The importance of the ERP was highlighted in the responses as to how it is used. Almost two-thirds of respondents (66%) used the ERP in asset allocation/portfolio construction decisions. As such, it is unsurprising that 60% of people indicated that over estimating the ERP would result in excessive exposure to equities – and 79% indicated that under estimating the ERP would lead to an inadequate investment in equities. 

The ERP is also used in the valuation of assets (28% for unlisted assets and 24% for listed assets). Rejection of projects which were actually profitable was highlighted by a quarter of the survey responses as an impact of over estimating the ERP.  Under estimating the ERP could result in excessive investment in longer term projects (11% of responses).  

On this score, a speech by Phillip Lowe of the RBA last year highlights what may be a major obstacle to economic growth in the years ahead. He produced the graph below, noting that the hurdle rates of return that firms use for new investments are “quite sticky and that they are not very responsive to movements in interest rates”:


Investment in new long term projects (think particularly renewable energy and infrastructure), will be severely curtailed if shareholders are expecting returns of 6% real and managers are not investing in projects with an expectation of return of twice that.  Actuaries in the UK have been concerned about this issue for some time. (See Lewin C.G., A. Carne, N. F. C. De Rivaz, R. E. G. Hall, K. J. Mckelvey and A.  D. Wilkie, (1995) ‘Capital Projects’. British Actuarial Journal 1.2 pp. 155-249)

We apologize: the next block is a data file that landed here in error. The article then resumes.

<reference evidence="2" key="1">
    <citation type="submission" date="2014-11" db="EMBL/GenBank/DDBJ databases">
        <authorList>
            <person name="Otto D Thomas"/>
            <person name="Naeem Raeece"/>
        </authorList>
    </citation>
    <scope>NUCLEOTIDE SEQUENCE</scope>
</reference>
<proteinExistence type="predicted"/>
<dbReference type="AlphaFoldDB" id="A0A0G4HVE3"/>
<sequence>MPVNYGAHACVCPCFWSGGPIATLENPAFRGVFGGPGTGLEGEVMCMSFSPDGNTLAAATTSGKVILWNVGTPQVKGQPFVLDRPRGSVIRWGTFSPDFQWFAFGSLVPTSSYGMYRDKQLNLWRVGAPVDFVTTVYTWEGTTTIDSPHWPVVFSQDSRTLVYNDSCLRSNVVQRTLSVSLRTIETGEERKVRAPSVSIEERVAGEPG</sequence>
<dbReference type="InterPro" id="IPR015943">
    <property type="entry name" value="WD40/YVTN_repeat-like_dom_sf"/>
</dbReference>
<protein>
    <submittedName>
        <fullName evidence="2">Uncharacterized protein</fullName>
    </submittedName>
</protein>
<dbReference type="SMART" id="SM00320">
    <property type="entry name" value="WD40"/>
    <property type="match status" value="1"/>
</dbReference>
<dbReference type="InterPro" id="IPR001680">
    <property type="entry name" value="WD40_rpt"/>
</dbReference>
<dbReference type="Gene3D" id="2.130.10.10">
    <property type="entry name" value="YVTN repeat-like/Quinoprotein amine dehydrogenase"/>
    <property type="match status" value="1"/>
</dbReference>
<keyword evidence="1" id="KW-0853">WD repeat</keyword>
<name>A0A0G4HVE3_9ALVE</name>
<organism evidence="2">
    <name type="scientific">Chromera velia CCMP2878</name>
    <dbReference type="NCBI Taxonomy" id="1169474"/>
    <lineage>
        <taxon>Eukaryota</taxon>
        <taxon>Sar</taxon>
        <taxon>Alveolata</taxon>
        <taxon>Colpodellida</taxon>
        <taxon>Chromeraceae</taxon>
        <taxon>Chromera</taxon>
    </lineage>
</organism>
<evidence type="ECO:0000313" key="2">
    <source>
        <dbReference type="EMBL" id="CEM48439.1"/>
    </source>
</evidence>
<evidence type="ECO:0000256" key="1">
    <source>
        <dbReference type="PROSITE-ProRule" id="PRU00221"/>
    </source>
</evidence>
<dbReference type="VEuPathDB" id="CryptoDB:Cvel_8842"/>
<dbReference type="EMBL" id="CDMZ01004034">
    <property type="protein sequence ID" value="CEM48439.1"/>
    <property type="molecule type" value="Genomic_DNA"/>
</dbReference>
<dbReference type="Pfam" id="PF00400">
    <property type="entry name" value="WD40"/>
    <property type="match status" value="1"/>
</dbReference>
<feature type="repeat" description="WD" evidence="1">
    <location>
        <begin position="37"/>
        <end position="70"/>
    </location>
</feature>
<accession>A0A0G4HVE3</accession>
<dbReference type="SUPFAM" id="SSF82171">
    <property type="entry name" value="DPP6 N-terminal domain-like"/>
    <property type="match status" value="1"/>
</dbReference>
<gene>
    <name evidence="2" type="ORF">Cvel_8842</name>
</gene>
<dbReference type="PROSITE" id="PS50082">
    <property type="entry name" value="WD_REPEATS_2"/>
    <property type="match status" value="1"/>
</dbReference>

In addition, 17% of respondents indicated that the ERP was used in the valuation of liabilities.  Over estimating the ERP in this circumstance could result in the underfunding of superannuation or other liabilities (43% of responses).  Under estimating the ERP could result in excessive caution in determining defined benefit contribution rates (21% of responses).


About the survey:  This year’s survey took place from the 9th to the 19th December 2015.  As with last year, 29 people completed the survey.  As such the results of the survey should not necessarily be taken as an indication of the results of the full profession.  Investment was the most populous practice area (42%), followed by Superannuation (31%), Life (23%) and General Insurance (15%).  More than half of respondents had over 20 years’ experience.

In line with previous years, we defined the ERP as ‘the expected excess of the return of the market portfolio of equities over the long-term sovereign bond rate’. As such, the Australian ERP is defined as the expected return on the Australian share market (the S&P ASX 200 Accumulation index is a reasonable proxy) less the 10-year Australian government bond yield.